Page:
Senior Attorney and Owner, Dane Law LLC
Steve Dane discusses his experience as a civil rights attorney in Ohio working on fair housing issues during the 1980s. Dane began working on fair housing cases first with the Toledo Fair Housing Center and later with the National Fair Housing Alliance. He discusses the legal strategies he and his fellow plaintiffs’ attorneys pursued in mortgage lending discrimination cases. Dane also discusses the ways in which housing market practices disproportionately, although unintentionally, impacted majority-Black neighborhoods pre-crisis.
November 15, 2021
A litigator with over four decades of experience, Stephen M. Dane, JD, is currently the owner and head of Dane Law LLC. He has also served as President of the Toledo Bar Association from 2010-2011. Previous to establishing Dane Law LLC, Dane worked at Relman, Dane and Colfax PLLC, the Perrysburg, Ohio, Municipal Court, and Cooper and Walinksi. Dane is the recipient of a myriad of awards and honors for his civil rights work in combatting discriminatory mortgage practices, such as the HUD Fair Housing Award for Outstanding Contribution and Commitment to Fair Housing and Equal Opportunity. Notably, Dane pioneered cutting edge litigation and theories under the Fair Housing Act. Dane holds a B.S. in Mathematics from the University of Notre Dame and a J.D. from the University of Toledo.
Stephen M. Dane. “Eliminating the Labyrinth: A Proposal to Simplify Federal Mortgage Lending Discrimination Laws.” 26 U. MICH. J. L. REFORM 527 (1993).
This article, written by Steve Dane in 1993, focuses on the structure and regulation of the residential mortgage lending market with regards to discrimination. He discusses the importance of home ownership and how best to make mortgages equitable from a policy standpoint. He also introduces a proposal to simply the structure of the market so mortgage lending discrimination laws could be more easily applied, monitored, and enforced by both public and private entities.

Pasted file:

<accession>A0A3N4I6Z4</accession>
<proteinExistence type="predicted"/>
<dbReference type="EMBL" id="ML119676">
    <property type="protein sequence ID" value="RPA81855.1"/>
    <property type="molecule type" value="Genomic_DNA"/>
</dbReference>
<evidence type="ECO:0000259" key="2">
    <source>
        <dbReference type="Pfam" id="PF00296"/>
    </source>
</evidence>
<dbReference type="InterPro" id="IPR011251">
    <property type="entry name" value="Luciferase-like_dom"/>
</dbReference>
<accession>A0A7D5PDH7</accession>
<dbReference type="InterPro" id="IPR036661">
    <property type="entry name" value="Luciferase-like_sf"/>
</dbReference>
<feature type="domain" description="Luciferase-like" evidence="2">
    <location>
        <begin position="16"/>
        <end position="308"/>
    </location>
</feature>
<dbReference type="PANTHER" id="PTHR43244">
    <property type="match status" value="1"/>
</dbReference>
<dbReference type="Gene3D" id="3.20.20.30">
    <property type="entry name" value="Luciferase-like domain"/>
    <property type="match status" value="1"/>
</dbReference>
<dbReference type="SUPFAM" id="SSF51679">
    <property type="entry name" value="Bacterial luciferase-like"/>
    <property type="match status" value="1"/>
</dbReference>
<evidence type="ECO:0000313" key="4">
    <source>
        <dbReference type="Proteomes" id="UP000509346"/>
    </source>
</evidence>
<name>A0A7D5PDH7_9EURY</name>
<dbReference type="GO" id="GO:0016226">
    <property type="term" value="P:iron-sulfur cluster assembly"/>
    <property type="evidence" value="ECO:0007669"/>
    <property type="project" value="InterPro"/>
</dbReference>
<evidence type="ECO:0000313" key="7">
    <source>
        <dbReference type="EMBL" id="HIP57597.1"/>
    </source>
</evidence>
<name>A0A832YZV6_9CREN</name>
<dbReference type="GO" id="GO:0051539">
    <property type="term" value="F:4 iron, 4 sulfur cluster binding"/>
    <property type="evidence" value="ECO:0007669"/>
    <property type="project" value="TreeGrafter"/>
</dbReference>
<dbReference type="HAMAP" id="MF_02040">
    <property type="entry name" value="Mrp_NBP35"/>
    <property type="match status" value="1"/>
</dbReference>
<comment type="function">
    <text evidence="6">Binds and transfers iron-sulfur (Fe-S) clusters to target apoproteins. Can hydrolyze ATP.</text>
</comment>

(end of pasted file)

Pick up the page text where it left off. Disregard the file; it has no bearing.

Stephen Koff. “HUD tries to crack down on discrimination by insurers, while insurers deny they’re discriminating.” cleveland.com, January 11, 2019.
This article discusses a locally prevalent, but nationally concerning trend regarding a noticed disparity in homeowner’s insurance rates based off the racial and demographic makeup of a particular neighborhood. Steve Dane, a housing and civil rights lawyer, is quoted in the article in support of the HUD, which has been sent through court battles by the property insurance industry. He commends the HUD for better understanding the nature of underwriting and the disparate impact standard, which is the basis of the discrimination investigation, and standing its ground.
Krechevsky, David. “Feds Reviewing Appraisal Standards, Qualifications.” National Mortgage Professional Magazine, October 20, 2021.
This article discusses the review of appraisal standards and appraiser qualifications nationwide in the real estate industry relating to equity. The Appraisal Subcommittee is reviewing requirements regarding fairness, equity, diversity, and objectivity, and working with a private association, CLEAR, focused on regulatory excellence. Members in the consortium include the National Fair Housing Alliance, Steve Dane, who is an expert on fair housing and civil rights law, and Better Mortgage Corp. There is a specific focus on barriers to entry for women and minorities –the agency hopes to mitigate these through the review.
Dane, Stephen M. “Disparate-Impact Analysis in the Mortgage Lending Context.” Banking Law Journal, vol. 115, no. 9, October 1998, p. 900-914. HeinOnline
Steve Dane writes in this journal article on the concept of disparate-impact. This was used in cases against lenders if a mortgage lending practice or policy was shown to exclude people in a protected category (ex. Race, gender, etc…) at substantially higher rate than it excluded other people not in the protected category. The article discusses the general concept, practices and policies vulnerable to this charge, and how lenders can minimize exposure to disparate impact.